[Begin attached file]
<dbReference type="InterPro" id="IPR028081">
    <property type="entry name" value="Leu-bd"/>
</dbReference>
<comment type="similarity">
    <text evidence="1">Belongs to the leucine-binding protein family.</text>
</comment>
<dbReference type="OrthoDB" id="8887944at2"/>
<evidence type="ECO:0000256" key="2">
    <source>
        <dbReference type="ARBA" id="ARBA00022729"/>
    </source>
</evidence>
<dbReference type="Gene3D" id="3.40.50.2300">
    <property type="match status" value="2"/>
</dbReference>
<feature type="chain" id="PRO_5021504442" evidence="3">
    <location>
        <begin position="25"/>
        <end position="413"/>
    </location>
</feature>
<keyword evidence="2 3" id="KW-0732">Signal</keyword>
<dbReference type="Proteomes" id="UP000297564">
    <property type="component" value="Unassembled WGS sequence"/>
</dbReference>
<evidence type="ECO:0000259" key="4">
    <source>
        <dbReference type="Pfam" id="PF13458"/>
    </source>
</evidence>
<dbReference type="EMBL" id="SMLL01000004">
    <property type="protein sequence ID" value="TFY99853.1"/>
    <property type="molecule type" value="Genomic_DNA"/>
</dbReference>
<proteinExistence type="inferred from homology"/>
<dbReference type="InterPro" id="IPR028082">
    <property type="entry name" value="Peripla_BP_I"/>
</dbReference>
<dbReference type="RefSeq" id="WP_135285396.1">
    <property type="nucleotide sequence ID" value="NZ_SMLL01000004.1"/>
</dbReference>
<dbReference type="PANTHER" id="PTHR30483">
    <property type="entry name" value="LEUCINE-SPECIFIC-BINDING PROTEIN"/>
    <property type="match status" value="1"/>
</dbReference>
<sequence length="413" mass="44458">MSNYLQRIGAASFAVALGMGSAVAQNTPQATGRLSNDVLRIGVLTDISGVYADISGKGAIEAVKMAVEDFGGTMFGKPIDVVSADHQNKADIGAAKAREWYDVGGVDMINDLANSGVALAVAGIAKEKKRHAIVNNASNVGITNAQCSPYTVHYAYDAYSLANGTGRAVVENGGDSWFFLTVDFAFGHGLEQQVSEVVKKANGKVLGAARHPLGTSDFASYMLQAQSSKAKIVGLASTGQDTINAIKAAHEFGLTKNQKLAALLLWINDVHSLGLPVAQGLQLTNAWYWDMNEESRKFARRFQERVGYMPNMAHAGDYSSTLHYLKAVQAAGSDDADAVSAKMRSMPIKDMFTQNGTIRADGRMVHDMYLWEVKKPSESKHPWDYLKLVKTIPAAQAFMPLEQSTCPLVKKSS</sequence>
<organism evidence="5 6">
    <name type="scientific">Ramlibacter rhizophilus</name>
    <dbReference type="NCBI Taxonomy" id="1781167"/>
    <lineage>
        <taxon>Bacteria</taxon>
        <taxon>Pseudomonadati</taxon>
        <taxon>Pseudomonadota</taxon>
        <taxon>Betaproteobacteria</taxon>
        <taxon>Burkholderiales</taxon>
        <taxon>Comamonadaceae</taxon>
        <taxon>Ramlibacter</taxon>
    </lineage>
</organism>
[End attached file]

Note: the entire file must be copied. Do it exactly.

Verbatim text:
<dbReference type="InterPro" id="IPR028081">
    <property type="entry name" value="Leu-bd"/>
</dbReference>
<comment type="similarity">
    <text evidence="1">Belongs to the leucine-binding protein family.</text>
</comment>
<dbReference type="OrthoDB" id="8887944at2"/>
<evidence type="ECO:0000256" key="2">
    <source>
        <dbReference type="ARBA" id="ARBA00022729"/>
    </source>
</evidence>
<dbReference type="Gene3D" id="3.40.50.2300">
    <property type="match status" value="2"/>
</dbReference>
<feature type="chain" id="PRO_5021504442" evidence="3">
    <location>
        <begin position="25"/>
        <end position="413"/>
    </location>
</feature>
<keyword evidence="2 3" id="KW-0732">Signal</keyword>
<dbReference type="Proteomes" id="UP000297564">
    <property type="component" value="Unassembled WGS sequence"/>
</dbReference>
<evidence type="ECO:0000259" key="4">
    <source>
        <dbReference type="Pfam" id="PF13458"/>
    </source>
</evidence>
<dbReference type="EMBL" id="SMLL01000004">
    <property type="protein sequence ID" value="TFY99853.1"/>
    <property type="molecule type" value="Genomic_DNA"/>
</dbReference>
<proteinExistence type="inferred from homology"/>
<dbReference type="InterPro" id="IPR028082">
    <property type="entry name" value="Peripla_BP_I"/>
</dbReference>
<dbReference type="RefSeq" id="WP_135285396.1">
    <property type="nucleotide sequence ID" value="NZ_SMLL01000004.1"/>
</dbReference>
<dbReference type="PANTHER" id="PTHR30483">
    <property type="entry name" value="LEUCINE-SPECIFIC-BINDING PROTEIN"/>
    <property type="match status" value="1"/>
</dbReference>
<sequence length="413" mass="44458">MSNYLQRIGAASFAVALGMGSAVAQNTPQATGRLSNDVLRIGVLTDISGVYADISGKGAIEAVKMAVEDFGGTMFGKPIDVVSADHQNKADIGAAKAREWYDVGGVDMINDLANSGVALAVAGIAKEKKRHAIVNNASNVGITNAQCSPYTVHYAYDAYSLANGTGRAVVENGGDSWFFLTVDFAFGHGLEQQVSEVVKKANGKVLGAARHPLGTSDFASYMLQAQSSKAKIVGLASTGQDTINAIKAAHEFGLTKNQKLAALLLWINDVHSLGLPVAQGLQLTNAWYWDMNEESRKFARRFQERVGYMPNMAHAGDYSSTLHYLKAVQAAGSDDADAVSAKMRSMPIKDMFTQNGTIRADGRMVHDMYLWEVKKPSESKHPWDYLKLVKTIPAAQAFMPLEQSTCPLVKKSS</sequence>
<organism evidence="5 6">
    <name type="scientific">Ramlibacter rhizophilus</name>
    <dbReference type="NCBI Taxonomy" id="1781167"/>
    <lineage>
        <taxon>Bacteria</taxon>
        <taxon>Pseudomonadati</taxon>
        <taxon>Pseudomonadota</taxon>
        <taxon>Betaproteobacteria</taxon>
        <taxon>Burkholderiales</taxon>
        <taxon>Comamonadaceae</taxon>
        <taxon>Ramlibacter</taxon>
    </lineage>
</organism>